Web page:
EPCs 10 years on – time to reassess their impact?
It’s 10 years since residential properties in the UK were first required to have an Energy Performance Certificate (EPC), to last for a decade, before they could be sold or let – the anniversary also means the time has come for the early starters to be reassessed.
At first regarded as a piece of bureaucracy, the EPC gained more serious implication when Minimum Energy Efficiency Standards (MEES) meant that from April 2018 it will be difficult to let a property with an Energy Efficiency Standard on the EPC below Band E. There are exemptions that can be registered but these are subject to re-application every five years and it is by no means certain that this will continue ad infinitum. Indeed, it’s expected that the rules will become tougher and eventually exclude Band E properties.
With that in mind, it could be beneficial to review the EPC for your property even if you are not yet required to replace the original undertaken 10 years ago.
The energy assessor who provides the EPC will check for items such as double glazing, boiler efficiency, radiators, and insulation for the hot water tank, walls, and loft. The results are fed into a software program that produces a figure for the EPC which in turn determines the banding in some instances. The assessor can override the program if there’s visual or written evidence that standards are higher than the software calculate.
Where you are borrowing to fund the purchase of a lettings property, your lender may want confirmation of the property’s energy efficiency standards going forward, especially where the current banding could make it borderline in the future and therefore bring a possible diminution in its asset value as a lettings property. So taking care over what was once regarded as a merely administrative necessity could pay dividends.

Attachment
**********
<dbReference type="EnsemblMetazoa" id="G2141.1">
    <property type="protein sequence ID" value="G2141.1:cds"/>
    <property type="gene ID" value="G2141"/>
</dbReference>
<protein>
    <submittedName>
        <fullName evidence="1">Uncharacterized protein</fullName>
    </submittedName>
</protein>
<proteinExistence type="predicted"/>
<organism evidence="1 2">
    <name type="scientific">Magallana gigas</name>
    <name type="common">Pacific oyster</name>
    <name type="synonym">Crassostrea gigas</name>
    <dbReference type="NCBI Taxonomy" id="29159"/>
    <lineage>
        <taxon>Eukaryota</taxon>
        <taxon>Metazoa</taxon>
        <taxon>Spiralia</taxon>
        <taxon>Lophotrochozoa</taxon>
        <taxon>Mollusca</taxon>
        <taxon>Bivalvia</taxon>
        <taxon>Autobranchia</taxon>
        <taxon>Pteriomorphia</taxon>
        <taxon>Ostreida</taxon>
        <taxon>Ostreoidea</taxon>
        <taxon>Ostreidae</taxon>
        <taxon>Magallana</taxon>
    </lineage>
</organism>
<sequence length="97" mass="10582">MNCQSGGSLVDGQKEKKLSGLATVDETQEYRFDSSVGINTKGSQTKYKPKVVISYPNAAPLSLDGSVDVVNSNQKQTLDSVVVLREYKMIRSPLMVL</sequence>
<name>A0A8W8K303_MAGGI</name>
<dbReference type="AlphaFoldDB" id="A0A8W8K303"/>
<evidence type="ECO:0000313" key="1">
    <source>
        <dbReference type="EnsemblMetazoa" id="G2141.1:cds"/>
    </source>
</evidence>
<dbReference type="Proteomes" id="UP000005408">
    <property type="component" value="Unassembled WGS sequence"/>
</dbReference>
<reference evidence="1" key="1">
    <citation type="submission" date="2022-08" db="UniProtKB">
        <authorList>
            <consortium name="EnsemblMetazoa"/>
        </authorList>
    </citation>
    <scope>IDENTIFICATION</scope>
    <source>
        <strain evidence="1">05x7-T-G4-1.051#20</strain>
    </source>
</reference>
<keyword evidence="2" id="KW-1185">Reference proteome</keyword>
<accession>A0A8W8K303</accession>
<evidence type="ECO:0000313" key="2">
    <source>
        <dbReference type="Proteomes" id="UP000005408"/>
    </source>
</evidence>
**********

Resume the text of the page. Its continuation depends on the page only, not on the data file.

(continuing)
Certain classes of building are exempt from the need for an EPC. As far as residential landlords are concerned, the principal category concerns those that are officially listed as of historic interest.
From April this year, tenants also have the right to ask their landlords to approve energy efficiency measures. Originally this would have been under the Green Deal before its funding was withdrawn because of low take-up.
Improvements were supposed to funded through the energy bills applicable to the property provided the benefits of the improvement outweighed the cost of making them.
But it’s much better to make these improvements yourself as an investment in your let property rather than use any scheme involving the tenant paying which may ultimately restrict which energy company tenants can use in the future as not all energy providers are involved. While this may seem insignificant, consumers are growing more energy aware and may resent having their opportunities to switch curtailed.
Partner - Head of National Residential Lettings
Lisa is the head of Residential Lettings at Carter Jonas. Lisa is based in our Mayfair office and advises on all aspects of letting and managing property.
Lisa resides in West London with her hu...